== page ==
Update October 6: Following approval from EU regulators, Facebook officially closed its $19 billion acquisition of WhatsApp.
After months of scrutiny, European Union antitrust regulators on Friday approved Facebook’s $19 billion acquisition of WhatsApp.
In a statement explaining the decision, European Competition Commissioner Joaquin Almunia said that the combination of the Silicon Valley social networking giant and the wildly popular mobile messaging app posed little risk to consumers.
“Consumer communications apps keep European citizens connected and are becoming increasingly popular,” Almunia wrote. “While Facebook Messenger and WhatsApp are two of the most popular apps, most people use more than one communications app.”
The approval was expected and comes more than seven months after Facebook shocked Silicon Valley by agreeing to pay a gargantuan sum for an app with hundreds of millions of users but little in the way of revenue.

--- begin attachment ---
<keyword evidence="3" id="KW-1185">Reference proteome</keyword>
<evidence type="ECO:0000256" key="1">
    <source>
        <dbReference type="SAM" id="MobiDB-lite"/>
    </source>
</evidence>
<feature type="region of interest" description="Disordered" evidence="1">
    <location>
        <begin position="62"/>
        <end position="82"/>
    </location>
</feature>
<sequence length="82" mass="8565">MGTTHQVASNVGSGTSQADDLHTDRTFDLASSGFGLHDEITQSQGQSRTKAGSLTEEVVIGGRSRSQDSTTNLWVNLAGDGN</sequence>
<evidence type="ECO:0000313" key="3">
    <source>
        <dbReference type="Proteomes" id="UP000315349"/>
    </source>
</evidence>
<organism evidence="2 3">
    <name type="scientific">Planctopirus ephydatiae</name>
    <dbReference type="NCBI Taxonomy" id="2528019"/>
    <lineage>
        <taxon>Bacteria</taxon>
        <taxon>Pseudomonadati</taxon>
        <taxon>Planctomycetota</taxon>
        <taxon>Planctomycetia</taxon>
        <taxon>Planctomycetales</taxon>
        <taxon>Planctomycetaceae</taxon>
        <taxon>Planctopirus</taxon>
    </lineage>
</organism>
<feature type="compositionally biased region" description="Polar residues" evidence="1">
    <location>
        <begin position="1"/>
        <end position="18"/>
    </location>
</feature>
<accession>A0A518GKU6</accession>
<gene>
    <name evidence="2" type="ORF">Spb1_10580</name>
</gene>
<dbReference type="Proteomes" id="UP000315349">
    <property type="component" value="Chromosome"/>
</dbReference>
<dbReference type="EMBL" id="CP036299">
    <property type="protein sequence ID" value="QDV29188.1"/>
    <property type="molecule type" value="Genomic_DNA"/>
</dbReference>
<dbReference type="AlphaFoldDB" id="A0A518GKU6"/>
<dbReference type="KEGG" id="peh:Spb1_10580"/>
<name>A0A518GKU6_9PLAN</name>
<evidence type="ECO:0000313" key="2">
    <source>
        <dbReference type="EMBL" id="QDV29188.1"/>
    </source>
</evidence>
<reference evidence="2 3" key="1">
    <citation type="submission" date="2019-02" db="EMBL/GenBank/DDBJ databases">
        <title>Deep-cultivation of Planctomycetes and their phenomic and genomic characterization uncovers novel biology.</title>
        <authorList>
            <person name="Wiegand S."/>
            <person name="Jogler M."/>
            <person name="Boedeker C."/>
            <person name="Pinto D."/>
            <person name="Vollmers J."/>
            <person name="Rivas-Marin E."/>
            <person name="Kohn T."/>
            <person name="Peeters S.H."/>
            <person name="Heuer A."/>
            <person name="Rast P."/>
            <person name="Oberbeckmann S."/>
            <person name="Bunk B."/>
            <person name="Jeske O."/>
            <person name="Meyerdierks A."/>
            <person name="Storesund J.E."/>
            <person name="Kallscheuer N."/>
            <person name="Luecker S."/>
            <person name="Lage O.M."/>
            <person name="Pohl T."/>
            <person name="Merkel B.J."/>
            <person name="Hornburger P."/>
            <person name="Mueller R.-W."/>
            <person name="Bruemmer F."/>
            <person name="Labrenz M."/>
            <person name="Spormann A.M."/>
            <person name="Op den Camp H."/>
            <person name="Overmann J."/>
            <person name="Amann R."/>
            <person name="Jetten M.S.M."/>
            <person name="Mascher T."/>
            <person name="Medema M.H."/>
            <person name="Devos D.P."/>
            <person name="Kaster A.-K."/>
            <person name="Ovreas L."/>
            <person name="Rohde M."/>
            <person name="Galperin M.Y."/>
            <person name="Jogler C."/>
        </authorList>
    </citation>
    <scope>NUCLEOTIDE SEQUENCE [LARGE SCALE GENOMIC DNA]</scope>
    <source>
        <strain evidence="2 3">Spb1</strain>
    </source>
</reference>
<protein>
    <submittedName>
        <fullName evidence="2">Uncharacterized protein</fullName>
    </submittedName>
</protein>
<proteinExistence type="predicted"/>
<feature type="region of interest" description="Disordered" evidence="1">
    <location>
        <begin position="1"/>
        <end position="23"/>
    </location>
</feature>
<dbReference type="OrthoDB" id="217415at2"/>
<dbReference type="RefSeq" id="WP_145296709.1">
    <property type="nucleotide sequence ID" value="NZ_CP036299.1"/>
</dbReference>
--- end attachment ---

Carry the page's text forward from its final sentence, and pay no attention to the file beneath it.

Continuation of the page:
European approval comes about six months after the U.S. Federal Trade Commission gave its blessing. In its statement, the EC said “Facebook Messenger and WhatsApp are not close competitors.” That’s because the former relies on Facebook’s social network for your connections, while the latter relies on your phone number.
Facebook, of course, has been creating a bit of controversy as a result of its strategy to force its own mobile users to install its Messenger app.
The commission also noted that “this is a very dynamic market with several competing apps available on the market, such as Line, Viber, iMessage, Telegram, WeChat, and Google Hangouts.”
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